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Baseball

Ready to Start: Setting The Table For The 2022 Texas Rangers Season

It’s all about finding joy on the road to greatness.
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Let Ezequiel Duran's home-run celebration be your vibe. Rick Scuteri-USA TODAY Sports

Now is the best time.

Many of you will not believe me when I say this, and some who do will dismiss it after some generic beatdown the Texas Rangers take in mid-August well after their playoff race is run.

And I won’t blame you, either. It’s not particularly enjoyable in the moment to watch a bad baseball team, and despite the considerable strides they’ve taken this offseason, the Rangers will be much closer to bad than good in 2022. Enduring the teething of a young rotation, the potholes in a half-paved lineup, the chaos of a bric-a-brac bullpen—that’s painful, arduous work over seven months. The quirks that annoy you in April will torture you by September, fraying each nerve until your patience races the schedule to see which runs out first.

And, still, this is the best time, in part because the worst days are behind them. The four-year creep into irrelevance is over, dead and buried under half a billion dollars of free-agent spending. Your favorite national publication or broadcast will not—cannot—ignore the Rangers the way they had license to last season, when there was little worth watching and even less to say something about. Signing Corey Seager and Marcus Semien to form baseball’s best middle infield guarantees that on its own.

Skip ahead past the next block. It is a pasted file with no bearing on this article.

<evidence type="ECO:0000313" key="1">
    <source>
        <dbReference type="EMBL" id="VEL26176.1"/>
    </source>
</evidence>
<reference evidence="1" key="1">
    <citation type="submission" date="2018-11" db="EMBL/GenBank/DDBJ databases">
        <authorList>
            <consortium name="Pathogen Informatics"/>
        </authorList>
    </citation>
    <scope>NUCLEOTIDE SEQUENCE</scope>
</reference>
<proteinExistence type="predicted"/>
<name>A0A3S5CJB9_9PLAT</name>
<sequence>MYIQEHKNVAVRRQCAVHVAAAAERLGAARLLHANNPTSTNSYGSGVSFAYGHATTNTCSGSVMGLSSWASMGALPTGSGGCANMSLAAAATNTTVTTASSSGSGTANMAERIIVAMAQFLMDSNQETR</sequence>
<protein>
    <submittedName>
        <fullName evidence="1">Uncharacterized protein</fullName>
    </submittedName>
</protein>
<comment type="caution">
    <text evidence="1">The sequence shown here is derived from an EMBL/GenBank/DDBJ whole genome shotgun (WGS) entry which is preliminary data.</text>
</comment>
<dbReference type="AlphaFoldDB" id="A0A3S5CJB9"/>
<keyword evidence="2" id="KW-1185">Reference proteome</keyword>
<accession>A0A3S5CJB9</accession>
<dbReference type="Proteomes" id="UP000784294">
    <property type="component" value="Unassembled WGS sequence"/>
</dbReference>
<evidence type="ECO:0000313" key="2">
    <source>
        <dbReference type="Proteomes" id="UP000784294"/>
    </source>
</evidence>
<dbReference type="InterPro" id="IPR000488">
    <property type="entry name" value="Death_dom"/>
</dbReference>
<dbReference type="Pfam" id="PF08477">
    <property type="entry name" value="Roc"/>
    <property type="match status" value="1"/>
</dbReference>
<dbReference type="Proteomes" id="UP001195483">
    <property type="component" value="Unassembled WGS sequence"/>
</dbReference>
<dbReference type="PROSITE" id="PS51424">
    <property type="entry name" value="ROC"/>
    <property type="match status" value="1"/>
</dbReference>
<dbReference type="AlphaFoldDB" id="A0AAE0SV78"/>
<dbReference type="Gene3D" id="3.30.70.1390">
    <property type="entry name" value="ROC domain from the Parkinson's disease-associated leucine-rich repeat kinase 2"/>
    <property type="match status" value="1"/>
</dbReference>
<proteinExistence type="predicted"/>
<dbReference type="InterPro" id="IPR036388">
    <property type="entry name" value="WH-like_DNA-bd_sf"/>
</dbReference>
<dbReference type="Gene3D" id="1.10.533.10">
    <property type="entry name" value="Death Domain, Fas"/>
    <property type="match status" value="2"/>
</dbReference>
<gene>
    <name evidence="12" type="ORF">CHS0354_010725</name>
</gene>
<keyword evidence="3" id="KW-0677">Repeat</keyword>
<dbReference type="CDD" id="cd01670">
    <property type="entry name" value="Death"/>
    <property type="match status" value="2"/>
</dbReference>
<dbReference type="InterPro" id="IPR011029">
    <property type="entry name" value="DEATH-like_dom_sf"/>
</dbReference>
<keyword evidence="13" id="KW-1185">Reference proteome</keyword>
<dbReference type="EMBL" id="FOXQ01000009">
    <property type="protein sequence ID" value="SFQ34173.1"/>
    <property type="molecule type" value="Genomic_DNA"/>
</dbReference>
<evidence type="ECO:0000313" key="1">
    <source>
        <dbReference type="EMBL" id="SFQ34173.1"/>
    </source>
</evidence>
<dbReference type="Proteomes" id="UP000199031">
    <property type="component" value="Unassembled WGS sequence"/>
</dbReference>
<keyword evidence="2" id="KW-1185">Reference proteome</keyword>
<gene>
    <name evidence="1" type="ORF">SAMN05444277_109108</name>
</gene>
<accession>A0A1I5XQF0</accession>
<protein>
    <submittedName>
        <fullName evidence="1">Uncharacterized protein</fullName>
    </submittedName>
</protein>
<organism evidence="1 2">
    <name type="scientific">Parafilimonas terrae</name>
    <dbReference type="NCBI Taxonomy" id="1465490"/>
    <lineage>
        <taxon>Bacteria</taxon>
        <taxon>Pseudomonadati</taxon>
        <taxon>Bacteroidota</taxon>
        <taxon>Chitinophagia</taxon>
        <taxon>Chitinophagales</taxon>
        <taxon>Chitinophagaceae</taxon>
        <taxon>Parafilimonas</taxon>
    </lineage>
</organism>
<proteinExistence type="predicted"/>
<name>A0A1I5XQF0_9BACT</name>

But it’s bigger than the money. Spending can be temporary, for one thing. I’ve yet to hear any indication this wave will be; by all accounts, this offseason was the start of the newer, more aggressive Rangers, which is the only way a big-market club playing in a still-fresh ballpark should act. But even when the spigot stays on, go back a couple decades for a reminder of how fleeting and unsubstantial writing checks for the sake of it can be—unless, that is, you have positive memories of the Chan Ho Park experience beyond the dopamine hit of the transaction hitting the SportsCenter crawler.